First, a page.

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    Slave labor? What are you talking about, the pyramids were built by workers who got paid and were taken care of.
     
  10. Raliuven

    Raliuven Chieftain

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    Just like the transcontinental railroad in the U.S.? I hope that was sarcasm.
     
  11. Ataxerxes

    Ataxerxes Chieftain

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    I think he's just referring to the commonly held belief that the Pyramids was built by slaves instead of, shall we say, serfs. I don't think he meant to imply that the workers were well treated by our modern standards. Agreed, the vast majority of commoners in the ancient world were treated very badly and exploited at every turn by the leaders. Let's just say they were one step up from being slaves.
     
  12. CommandoBob

    CommandoBob AbstractArt

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    This is what I had in mind...

    Spoiler :




    An original from despair.com.
     
  13. scratchthepitch

    scratchthepitch Chieftain

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    A quickie:

    Daily Life In Ancient Egypt

    http://www.ancient-egypt-online.com/daily-life-in-ancient-egypt.html

    Ancient Egyptians probably lived much the same as ancient Greeks, Romans, Phoenicians, Babylonians and Persians and all the rest of the ancient Mediterranean societies that built large cities and sprawling territories that were controlled from a central government. All were stratified societies with slaves at the bottom and the majority of people poor. Nevertheless, the average Joe in these societies didn't consider themselves powerless and exploited by their society, or alien and outside of it, any more than your typical couch potato watching a football game now does in the USA.

    Incidentally, most slavery in the ancient Mediterranean was nothing like the more modern slavery, such as conditions in the American south. It was more like being an indentured servant or in a modern military service. Conditions varied widely from place to place and at different times, but slaves had rights, and slave owners could be punished for abusing them. Slaves were not considered animals like in more modern times. One might become a slave for a period of time to pay off a debt. Freed slaves frequently rose to the top, or almost the top of their societies. It was not racially based, either. The mental disease of racism was unknown then.
     
  14. Spoonwood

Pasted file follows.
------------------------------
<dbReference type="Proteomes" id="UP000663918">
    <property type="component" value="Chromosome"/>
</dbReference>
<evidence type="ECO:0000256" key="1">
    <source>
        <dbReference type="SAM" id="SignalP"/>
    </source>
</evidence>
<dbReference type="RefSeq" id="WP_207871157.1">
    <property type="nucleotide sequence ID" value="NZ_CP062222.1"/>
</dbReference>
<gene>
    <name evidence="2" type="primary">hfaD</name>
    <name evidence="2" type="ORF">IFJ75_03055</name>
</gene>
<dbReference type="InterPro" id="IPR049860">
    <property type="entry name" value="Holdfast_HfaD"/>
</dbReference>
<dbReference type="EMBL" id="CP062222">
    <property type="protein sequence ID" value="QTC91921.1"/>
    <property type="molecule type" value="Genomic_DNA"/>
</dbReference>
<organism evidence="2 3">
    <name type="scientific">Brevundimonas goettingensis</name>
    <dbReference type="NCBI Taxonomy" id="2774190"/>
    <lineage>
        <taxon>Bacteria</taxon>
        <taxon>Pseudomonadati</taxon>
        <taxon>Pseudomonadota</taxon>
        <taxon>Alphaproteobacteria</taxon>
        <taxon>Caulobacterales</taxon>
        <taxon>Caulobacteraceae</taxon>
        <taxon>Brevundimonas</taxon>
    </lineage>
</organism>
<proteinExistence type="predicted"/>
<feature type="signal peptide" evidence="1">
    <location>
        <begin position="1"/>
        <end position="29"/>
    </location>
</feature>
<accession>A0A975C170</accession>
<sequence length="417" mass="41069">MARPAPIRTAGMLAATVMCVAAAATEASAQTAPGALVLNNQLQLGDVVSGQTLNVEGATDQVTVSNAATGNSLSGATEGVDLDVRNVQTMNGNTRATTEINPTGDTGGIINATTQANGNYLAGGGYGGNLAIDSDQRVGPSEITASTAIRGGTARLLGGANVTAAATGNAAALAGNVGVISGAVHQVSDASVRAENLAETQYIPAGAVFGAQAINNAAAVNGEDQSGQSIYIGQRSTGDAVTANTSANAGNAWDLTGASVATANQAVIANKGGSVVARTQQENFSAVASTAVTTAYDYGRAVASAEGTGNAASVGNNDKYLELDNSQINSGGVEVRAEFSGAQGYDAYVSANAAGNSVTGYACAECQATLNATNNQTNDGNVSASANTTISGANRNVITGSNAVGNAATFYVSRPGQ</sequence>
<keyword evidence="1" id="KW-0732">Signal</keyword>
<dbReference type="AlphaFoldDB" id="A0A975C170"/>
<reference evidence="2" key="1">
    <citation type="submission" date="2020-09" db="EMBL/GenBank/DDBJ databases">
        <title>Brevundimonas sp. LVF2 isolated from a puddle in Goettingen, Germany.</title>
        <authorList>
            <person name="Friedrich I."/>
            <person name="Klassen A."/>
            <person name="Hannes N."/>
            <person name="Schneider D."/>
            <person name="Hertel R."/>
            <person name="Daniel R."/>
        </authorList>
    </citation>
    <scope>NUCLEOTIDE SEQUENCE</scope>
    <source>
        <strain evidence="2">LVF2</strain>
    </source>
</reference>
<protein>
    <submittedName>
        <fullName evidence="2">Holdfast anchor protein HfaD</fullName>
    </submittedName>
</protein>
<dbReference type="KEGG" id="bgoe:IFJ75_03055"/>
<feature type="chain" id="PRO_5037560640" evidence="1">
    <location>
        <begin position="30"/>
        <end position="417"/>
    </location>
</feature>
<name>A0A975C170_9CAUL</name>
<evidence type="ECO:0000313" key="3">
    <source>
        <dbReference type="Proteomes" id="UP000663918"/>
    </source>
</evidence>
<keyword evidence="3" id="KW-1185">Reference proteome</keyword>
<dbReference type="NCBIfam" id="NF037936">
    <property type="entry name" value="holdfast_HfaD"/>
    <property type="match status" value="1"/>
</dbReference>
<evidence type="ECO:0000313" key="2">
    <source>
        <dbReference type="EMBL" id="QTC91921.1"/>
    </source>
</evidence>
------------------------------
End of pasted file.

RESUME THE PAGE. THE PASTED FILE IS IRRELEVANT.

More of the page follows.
Spoonwood Grand Philosopher

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    This simply doesn't hold true.
     
  15. Raliuven

    Raliuven Chieftain

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    :hmm: Why not? Like all of the wonders it is sloppy and may not do its job extremely well, but it does lead to the spread of techs amongst the AI.

    Of course like everything else, the human player can sabatoge the intent. Sell all your techs to the holder of the GLB first (or at least in the same round if not first) - but that does lock you into a predestined trading partner, which can be annoying. It also immediate drops any trade outside the loop to a 3 party tech, which spreads faster than a 2 party tech (drops the value faster).

    The downfall here is that the AI doesn't turn off research once it has the GLB. The AI would need a lot of help stategizing its tech research for this to be really effective and we already know it can't do that.
     
  16. Spoonwood

    Spoonwood Grand Philosopher

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    Because 2 tribes have to know a tech for someone to pick up such a tech via The Great Library. So, The Great Library doesn't help to break human tech monopolies, since by definition a monopoly of a tech means that only one tribe has a tech. I'll add that, I believe that if you have say Chivalry, sell it to Babylon who doesn't have it, and Germany doesn't have an doesn't have The Great Library, Germany won't get Chivalry until they have their turn. I know you have to wait until you finish you turn for a tech when you have The Great Library and two other tribes know that tech.
     
  17. Raliuven

    Raliuven Chieftain

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    I see what you mean. I didn't mean to use monopoly in such a strict definiation of the term. I should have said "Helps to break human tech stranglehold and proliferate techs".